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Luxury condo–hotel marries five-star comfort with engineering achievements
Excerpt from an article by Stephen Weir – Toronto Star
Richard Tucker, now a well-known Toronto architect and master of construction, has indeed been looking up. Since graduating from MIT in architecture and the London School of Business, he has joined the very exclusive club of professionals who build big and tall buildings.
Now, Tucker is the director of construction for Graywood Developments Ltd., the company that broke ground Nov. 30 for the Ritz Carlton and The Residences At the Ritz-Carlton.
Located next to the CBC headquarters on Wellington St. (near Roy Thomson Hall), the project will include a five-star hotel and high-priced condo suites in an all-glass, 53-storey tribute to unbridled luxury.
“It is time that Toronto had this,” says Tucker. “There are a few nice hotels in the city, but, no true five-star establishments. The Ritz-Carlton will be that and more. And, of course, that holds true for the 35 floors of private lounges, meeting rooms and condominiums that are on top of the hotel.
Condo owners won’t have to walk through the hotel lobby, no matter how exclusive it is. Instead, they have their own side entrance, 24-hour concierge and two private elevators to carry them to the 21st floor and a bank of condo–only elevators.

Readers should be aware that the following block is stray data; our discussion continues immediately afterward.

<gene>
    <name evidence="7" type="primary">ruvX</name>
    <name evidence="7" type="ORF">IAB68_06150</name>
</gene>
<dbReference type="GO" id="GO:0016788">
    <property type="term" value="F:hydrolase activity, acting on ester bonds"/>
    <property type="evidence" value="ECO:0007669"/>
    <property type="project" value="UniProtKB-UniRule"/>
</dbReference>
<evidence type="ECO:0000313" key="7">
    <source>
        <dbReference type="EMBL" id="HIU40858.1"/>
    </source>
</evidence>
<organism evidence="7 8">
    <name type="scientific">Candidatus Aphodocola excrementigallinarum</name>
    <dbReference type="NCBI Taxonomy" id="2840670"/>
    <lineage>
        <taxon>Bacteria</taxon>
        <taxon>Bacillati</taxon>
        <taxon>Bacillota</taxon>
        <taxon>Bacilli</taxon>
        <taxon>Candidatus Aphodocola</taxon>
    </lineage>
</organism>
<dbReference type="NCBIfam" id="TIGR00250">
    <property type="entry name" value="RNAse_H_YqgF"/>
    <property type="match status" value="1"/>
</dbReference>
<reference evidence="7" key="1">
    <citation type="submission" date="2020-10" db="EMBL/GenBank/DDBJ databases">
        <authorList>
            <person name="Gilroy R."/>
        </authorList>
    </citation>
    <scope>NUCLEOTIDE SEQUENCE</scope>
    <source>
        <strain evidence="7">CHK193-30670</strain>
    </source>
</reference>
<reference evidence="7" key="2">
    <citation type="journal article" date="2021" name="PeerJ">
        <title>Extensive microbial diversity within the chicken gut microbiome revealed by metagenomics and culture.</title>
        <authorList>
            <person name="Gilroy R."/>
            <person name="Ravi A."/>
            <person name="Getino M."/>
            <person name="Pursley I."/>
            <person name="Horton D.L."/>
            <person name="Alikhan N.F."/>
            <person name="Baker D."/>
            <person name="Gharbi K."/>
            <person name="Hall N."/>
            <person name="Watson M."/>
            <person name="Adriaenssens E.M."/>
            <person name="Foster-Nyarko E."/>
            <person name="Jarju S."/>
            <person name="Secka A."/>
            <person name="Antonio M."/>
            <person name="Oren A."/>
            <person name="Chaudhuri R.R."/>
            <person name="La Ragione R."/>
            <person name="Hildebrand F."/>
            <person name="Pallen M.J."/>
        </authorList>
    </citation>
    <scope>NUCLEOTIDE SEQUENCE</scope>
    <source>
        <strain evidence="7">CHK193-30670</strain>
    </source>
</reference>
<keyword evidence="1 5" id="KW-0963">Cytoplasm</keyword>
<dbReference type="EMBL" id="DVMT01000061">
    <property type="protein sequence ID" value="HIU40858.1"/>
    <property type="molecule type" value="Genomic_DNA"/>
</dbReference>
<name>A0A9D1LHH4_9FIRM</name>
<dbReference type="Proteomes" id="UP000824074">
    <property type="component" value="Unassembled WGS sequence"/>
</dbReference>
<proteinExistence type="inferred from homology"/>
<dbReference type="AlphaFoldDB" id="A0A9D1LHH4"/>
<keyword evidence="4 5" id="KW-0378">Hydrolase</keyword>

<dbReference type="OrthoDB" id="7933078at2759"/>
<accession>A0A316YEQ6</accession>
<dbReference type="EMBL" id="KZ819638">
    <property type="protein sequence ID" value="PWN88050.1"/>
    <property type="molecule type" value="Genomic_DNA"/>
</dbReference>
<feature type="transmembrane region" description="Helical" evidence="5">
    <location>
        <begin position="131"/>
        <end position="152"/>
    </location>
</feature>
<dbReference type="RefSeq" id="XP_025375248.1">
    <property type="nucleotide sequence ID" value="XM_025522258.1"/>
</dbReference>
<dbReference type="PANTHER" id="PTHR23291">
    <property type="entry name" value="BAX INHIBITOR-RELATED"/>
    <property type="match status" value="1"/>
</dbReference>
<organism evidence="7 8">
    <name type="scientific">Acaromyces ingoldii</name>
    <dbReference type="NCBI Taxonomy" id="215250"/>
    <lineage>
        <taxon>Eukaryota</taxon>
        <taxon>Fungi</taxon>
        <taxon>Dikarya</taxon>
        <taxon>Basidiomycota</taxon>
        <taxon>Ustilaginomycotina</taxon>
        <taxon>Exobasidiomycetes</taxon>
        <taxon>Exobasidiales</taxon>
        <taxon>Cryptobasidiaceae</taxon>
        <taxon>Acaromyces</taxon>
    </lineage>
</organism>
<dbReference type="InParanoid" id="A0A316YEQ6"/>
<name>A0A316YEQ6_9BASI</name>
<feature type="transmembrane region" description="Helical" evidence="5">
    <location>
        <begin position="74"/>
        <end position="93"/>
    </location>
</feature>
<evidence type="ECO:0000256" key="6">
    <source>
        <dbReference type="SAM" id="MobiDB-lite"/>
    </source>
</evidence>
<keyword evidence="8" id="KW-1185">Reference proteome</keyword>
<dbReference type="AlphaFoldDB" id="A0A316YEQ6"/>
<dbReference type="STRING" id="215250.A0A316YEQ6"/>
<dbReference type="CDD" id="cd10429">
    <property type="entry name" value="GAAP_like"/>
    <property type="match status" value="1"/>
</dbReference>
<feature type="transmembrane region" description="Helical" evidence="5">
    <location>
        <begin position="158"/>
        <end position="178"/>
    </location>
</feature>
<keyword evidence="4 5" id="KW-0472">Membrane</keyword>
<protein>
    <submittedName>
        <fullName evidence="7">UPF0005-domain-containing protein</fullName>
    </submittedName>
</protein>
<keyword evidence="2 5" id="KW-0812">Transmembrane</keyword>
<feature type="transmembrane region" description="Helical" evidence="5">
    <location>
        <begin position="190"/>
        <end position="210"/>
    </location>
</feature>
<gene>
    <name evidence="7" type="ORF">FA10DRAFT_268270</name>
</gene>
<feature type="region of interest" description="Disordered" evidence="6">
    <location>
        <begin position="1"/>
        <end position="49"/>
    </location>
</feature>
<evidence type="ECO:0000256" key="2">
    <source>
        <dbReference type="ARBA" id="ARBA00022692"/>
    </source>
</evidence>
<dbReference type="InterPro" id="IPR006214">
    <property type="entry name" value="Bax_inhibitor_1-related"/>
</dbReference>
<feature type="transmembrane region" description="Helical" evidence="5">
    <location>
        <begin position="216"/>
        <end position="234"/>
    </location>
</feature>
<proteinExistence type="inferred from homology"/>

The Upstairs Downstairs approach to service will affect how the building is constructed. The site is very small â€” only about a half-hectare. At the same time, the style of the hotel and condominium requires that more space be dedicated to keeping guests, owners and staff at arm’s length.
Private entrances, quiet elevators, out-of-sight service lifts and redundant power sources (to ensure the building is never without electricity) cost more and take up space. But since even the smallest condo will cost more than $1 million, the added costs won’t be a problem for the developer.
The Ritz has also worked out an arrangement with the Royal Bank, which is right next door. The two buildings will share a common loading dock and freight entrance on the bank property.
Tucker will be overseeing construction of the 153 luxury condo suites, each with a minimum of 36 metres of floor-to-ceiling glass â€” a curtain-maker’s dream come true.
Wind tunnel modelling was used to ensure the 53 storeys of glass can withstand the high winds that often buffet the downtown core. A second environmental concern was also addressed: how to protect pedestrians on Wellington from falling icicles.
The suites will be overbuilt as befits the Ritz. Redundant power generators mean the tower will stay cool, water pumps will function and the elevators will work even during blackouts. The building will be cooled with Enwave â€” a system that uses Lake Ontario water as a giant heat exchange unit.”If a person can afford a suite in the Ritz, they can afford a place in France, an apartment in New York or Hong Kong and a winter retreat in Palm Beach,” says Tucker.